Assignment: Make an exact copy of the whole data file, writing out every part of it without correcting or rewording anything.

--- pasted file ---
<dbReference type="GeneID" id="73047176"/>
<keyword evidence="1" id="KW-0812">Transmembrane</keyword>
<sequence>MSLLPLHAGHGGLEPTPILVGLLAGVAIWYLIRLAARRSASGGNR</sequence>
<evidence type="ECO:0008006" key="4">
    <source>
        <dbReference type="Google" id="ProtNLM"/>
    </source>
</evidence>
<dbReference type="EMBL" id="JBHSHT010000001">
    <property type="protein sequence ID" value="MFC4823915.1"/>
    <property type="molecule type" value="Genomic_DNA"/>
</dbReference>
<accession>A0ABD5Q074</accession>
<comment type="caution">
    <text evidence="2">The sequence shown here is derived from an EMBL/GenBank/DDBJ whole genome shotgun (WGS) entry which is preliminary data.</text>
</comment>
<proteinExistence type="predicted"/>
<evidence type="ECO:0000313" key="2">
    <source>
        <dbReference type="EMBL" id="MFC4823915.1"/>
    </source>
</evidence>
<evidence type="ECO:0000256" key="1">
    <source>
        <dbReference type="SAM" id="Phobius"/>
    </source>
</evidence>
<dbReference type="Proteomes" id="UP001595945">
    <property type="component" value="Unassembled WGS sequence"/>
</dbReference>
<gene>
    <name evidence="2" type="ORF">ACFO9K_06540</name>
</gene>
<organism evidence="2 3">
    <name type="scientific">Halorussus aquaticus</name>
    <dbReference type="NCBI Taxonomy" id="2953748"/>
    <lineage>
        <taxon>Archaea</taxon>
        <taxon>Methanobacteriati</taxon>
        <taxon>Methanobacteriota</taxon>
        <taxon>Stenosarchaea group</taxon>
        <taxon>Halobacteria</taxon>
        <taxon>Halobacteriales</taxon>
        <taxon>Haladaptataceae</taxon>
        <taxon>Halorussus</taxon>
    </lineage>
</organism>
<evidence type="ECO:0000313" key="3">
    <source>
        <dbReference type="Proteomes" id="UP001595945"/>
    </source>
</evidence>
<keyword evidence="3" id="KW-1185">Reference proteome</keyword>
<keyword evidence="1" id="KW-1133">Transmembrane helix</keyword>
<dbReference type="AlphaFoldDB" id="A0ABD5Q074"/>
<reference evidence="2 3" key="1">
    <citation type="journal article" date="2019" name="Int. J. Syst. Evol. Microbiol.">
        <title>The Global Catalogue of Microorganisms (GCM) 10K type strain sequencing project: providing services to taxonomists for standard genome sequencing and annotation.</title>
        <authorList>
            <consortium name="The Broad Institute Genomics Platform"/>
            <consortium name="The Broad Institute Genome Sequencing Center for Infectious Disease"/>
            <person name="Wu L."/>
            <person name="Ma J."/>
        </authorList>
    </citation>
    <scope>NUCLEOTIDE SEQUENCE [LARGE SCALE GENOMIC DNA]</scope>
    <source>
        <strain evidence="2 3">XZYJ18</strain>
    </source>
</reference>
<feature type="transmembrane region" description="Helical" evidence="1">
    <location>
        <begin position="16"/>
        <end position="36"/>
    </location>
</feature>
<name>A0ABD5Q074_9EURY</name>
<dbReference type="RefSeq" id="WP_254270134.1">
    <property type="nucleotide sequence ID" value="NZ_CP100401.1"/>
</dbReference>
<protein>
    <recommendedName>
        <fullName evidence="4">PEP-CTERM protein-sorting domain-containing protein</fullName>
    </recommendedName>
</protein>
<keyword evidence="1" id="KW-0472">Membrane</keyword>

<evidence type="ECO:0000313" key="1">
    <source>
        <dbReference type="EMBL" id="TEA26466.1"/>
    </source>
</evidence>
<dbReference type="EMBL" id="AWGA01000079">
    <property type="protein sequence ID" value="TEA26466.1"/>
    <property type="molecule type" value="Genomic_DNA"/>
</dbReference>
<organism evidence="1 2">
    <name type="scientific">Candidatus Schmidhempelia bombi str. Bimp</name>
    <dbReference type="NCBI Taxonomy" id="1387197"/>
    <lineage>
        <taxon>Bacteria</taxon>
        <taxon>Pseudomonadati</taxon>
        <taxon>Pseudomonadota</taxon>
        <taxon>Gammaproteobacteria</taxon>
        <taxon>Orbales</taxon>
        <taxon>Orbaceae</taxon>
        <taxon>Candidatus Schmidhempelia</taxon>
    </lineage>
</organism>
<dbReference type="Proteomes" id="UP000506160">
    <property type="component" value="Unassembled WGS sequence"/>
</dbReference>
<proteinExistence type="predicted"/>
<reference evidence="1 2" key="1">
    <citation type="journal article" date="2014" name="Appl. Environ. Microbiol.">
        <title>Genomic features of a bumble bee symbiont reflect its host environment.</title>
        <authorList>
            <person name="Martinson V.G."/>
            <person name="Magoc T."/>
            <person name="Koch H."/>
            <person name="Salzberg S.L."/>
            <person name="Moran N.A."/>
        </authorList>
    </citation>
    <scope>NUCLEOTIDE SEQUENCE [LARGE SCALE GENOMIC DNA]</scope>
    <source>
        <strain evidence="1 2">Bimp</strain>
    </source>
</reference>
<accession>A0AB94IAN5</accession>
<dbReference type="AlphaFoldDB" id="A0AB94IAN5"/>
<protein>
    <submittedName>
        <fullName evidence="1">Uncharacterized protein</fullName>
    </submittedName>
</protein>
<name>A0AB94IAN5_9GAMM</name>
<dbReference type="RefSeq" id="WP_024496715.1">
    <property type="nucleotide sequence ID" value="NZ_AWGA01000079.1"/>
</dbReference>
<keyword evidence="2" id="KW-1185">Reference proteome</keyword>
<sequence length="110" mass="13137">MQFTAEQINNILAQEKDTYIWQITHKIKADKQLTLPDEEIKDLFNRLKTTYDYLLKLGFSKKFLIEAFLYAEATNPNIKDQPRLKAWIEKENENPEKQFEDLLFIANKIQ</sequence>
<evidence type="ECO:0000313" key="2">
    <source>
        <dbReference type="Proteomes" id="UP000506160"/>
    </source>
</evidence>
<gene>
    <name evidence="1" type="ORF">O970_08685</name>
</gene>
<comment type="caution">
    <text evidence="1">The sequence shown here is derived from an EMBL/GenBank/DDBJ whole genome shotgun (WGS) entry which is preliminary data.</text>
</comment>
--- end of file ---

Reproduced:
<dbReference type="GeneID" id="73047176"/>
<keyword evidence="1" id="KW-0812">Transmembrane</keyword>
<sequence>MSLLPLHAGHGGLEPTPILVGLLAGVAIWYLIRLAARRSASGGNR</sequence>
<evidence type="ECO:0008006" key="4">
    <source>
        <dbReference type="Google" id="ProtNLM"/>
    </source>
</evidence>
<dbReference type="EMBL" id="JBHSHT010000001">
    <property type="protein sequence ID" value="MFC4823915.1"/>
    <property type="molecule type" value="Genomic_DNA"/>
</dbReference>
<accession>A0ABD5Q074</accession>
<comment type="caution">
    <text evidence="2">The sequence shown here is derived from an EMBL/GenBank/DDBJ whole genome shotgun (WGS) entry which is preliminary data.</text>
</comment>
<proteinExistence type="predicted"/>
<evidence type="ECO:0000313" key="2">
    <source>
        <dbReference type="EMBL" id="MFC4823915.1"/>
    </source>
</evidence>
<evidence type="ECO:0000256" key="1">
    <source>
        <dbReference type="SAM" id="Phobius"/>
    </source>
</evidence>
<dbReference type="Proteomes" id="UP001595945">
    <property type="component" value="Unassembled WGS sequence"/>
</dbReference>
<gene>
    <name evidence="2" type="ORF">ACFO9K_06540</name>
</gene>
<organism evidence="2 3">
    <name type="scientific">Halorussus aquaticus</name>
    <dbReference type="NCBI Taxonomy" id="2953748"/>
    <lineage>
        <taxon>Archaea</taxon>
        <taxon>Methanobacteriati</taxon>
        <taxon>Methanobacteriota</taxon>
        <taxon>Stenosarchaea group</taxon>
        <taxon>Halobacteria</taxon>
        <taxon>Halobacteriales</taxon>
        <taxon>Haladaptataceae</taxon>
        <taxon>Halorussus</taxon>
    </lineage>
</organism>
<evidence type="ECO:0000313" key="3">
    <source>
        <dbReference type="Proteomes" id="UP001595945"/>
    </source>
</evidence>
<keyword evidence="3" id="KW-1185">Reference proteome</keyword>
<keyword evidence="1" id="KW-1133">Transmembrane helix</keyword>
<dbReference type="AlphaFoldDB" id="A0ABD5Q074"/>
<reference evidence="2 3" key="1">
    <citation type="journal article" date="2019" name="Int. J. Syst. Evol. Microbiol.">
        <title>The Global Catalogue of Microorganisms (GCM) 10K type strain sequencing project: providing services to taxonomists for standard genome sequencing and annotation.</title>
        <authorList>
            <consortium name="The Broad Institute Genomics Platform"/>
            <consortium name="The Broad Institute Genome Sequencing Center for Infectious Disease"/>
            <person name="Wu L."/>
            <person name="Ma J."/>
        </authorList>
    </citation>
    <scope>NUCLEOTIDE SEQUENCE [LARGE SCALE GENOMIC DNA]</scope>
    <source>
        <strain evidence="2 3">XZYJ18</strain>
    </source>
</reference>
<feature type="transmembrane region" description="Helical" evidence="1">
    <location>
        <begin position="16"/>
        <end position="36"/>
    </location>
</feature>
<name>A0ABD5Q074_9EURY</name>
<dbReference type="RefSeq" id="WP_254270134.1">
    <property type="nucleotide sequence ID" value="NZ_CP100401.1"/>
</dbReference>
<protein>
    <recommendedName>
        <fullName evidence="4">PEP-CTERM protein-sorting domain-containing protein</fullName>
    </recommendedName>
</protein>
<keyword evidence="1" id="KW-0472">Membrane</keyword>

<evidence type="ECO:0000313" key="1">
    <source>
        <dbReference type="EMBL" id="TEA26466.1"/>
    </source>
</evidence>
<dbReference type="EMBL" id="AWGA01000079">
    <property type="protein sequence ID" value="TEA26466.1"/>
    <property type="molecule type" value="Genomic_DNA"/>
</dbReference>
<organism evidence="1 2">
    <name type="scientific">Candidatus Schmidhempelia bombi str. Bimp</name>
    <dbReference type="NCBI Taxonomy" id="1387197"/>
    <lineage>
        <taxon>Bacteria</taxon>
        <taxon>Pseudomonadati</taxon>
        <taxon>Pseudomonadota</taxon>
        <taxon>Gammaproteobacteria</taxon>
        <taxon>Orbales</taxon>
        <taxon>Orbaceae</taxon>
        <taxon>Candidatus Schmidhempelia</taxon>
    </lineage>
</organism>
<dbReference type="Proteomes" id="UP000506160">
    <property type="component" value="Unassembled WGS sequence"/>
</dbReference>
<proteinExistence type="predicted"/>
<reference evidence="1 2" key="1">
    <citation type="journal article" date="2014" name="Appl. Environ. Microbiol.">
        <title>Genomic features of a bumble bee symbiont reflect its host environment.</title>
        <authorList>
            <person name="Martinson V.G."/>
            <person name="Magoc T."/>
            <person name="Koch H."/>
            <person name="Salzberg S.L."/>
            <person name="Moran N.A."/>
        </authorList>
    </citation>
    <scope>NUCLEOTIDE SEQUENCE [LARGE SCALE GENOMIC DNA]</scope>
    <source>
        <strain evidence="1 2">Bimp</strain>
    </source>
</reference>
<accession>A0AB94IAN5</accession>
<dbReference type="AlphaFoldDB" id="A0AB94IAN5"/>
<protein>
    <submittedName>
        <fullName evidence="1">Uncharacterized protein</fullName>
    </submittedName>
</protein>
<name>A0AB94IAN5_9GAMM</name>
<dbReference type="RefSeq" id="WP_024496715.1">
    <property type="nucleotide sequence ID" value="NZ_AWGA01000079.1"/>
</dbReference>
<keyword evidence="2" id="KW-1185">Reference proteome</keyword>
<sequence length="110" mass="13137">MQFTAEQINNILAQEKDTYIWQITHKIKADKQLTLPDEEIKDLFNRLKTTYDYLLKLGFSKKFLIEAFLYAEATNPNIKDQPRLKAWIEKENENPEKQFEDLLFIANKIQ</sequence>
<evidence type="ECO:0000313" key="2">
    <source>
        <dbReference type="Proteomes" id="UP000506160"/>
    </source>
</evidence>
<gene>
    <name evidence="1" type="ORF">O970_08685</name>
</gene>
<comment type="caution">
    <text evidence="1">The sequence shown here is derived from an EMBL/GenBank/DDBJ whole genome shotgun (WGS) entry which is preliminary data.</text>
</comment>